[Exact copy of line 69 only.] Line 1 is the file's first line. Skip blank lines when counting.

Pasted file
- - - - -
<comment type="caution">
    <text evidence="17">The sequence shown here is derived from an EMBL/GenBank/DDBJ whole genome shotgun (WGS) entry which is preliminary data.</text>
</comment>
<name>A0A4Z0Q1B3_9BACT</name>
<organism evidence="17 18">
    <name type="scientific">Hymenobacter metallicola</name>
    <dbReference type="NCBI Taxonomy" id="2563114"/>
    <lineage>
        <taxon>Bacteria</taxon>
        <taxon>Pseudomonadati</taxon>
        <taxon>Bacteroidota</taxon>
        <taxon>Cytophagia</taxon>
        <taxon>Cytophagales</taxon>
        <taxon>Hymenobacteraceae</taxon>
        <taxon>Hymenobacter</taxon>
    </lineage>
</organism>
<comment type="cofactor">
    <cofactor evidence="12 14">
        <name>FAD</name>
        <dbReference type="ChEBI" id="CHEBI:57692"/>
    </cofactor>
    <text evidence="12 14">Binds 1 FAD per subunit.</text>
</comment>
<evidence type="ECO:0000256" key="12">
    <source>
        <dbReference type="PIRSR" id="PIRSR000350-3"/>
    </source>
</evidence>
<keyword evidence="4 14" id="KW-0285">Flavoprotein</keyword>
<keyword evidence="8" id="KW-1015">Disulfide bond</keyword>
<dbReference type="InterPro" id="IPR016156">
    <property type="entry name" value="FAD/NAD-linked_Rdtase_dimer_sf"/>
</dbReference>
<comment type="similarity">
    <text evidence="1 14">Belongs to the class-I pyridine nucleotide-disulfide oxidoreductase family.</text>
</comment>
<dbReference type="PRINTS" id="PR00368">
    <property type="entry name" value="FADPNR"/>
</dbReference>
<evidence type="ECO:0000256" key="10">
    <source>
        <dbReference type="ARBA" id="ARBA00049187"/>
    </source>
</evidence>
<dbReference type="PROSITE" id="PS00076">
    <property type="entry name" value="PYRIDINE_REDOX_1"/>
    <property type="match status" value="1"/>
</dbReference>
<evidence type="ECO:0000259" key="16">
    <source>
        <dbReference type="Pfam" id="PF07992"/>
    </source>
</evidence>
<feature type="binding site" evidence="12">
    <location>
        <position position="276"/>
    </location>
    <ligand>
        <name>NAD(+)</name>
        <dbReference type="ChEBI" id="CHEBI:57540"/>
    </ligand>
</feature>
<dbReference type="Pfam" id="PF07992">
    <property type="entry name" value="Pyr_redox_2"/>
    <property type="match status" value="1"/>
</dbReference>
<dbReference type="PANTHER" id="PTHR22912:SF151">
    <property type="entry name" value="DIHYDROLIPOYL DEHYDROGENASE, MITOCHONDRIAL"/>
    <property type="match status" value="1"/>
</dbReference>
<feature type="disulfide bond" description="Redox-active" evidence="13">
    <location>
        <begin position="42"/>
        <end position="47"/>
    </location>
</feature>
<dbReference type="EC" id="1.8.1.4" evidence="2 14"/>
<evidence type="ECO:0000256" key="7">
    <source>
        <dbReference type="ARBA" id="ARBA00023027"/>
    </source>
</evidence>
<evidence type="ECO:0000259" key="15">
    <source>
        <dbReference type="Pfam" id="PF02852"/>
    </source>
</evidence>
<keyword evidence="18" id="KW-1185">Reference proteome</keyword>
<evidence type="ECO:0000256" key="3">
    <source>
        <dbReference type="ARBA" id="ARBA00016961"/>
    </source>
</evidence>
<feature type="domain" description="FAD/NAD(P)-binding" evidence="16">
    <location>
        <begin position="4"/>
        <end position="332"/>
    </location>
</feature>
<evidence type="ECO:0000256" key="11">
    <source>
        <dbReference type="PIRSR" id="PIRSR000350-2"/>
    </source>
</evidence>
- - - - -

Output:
    <property type="entry name" value="DIHYDROLIPOYL DEHYDROGENASE, MITOCHONDRIAL"/>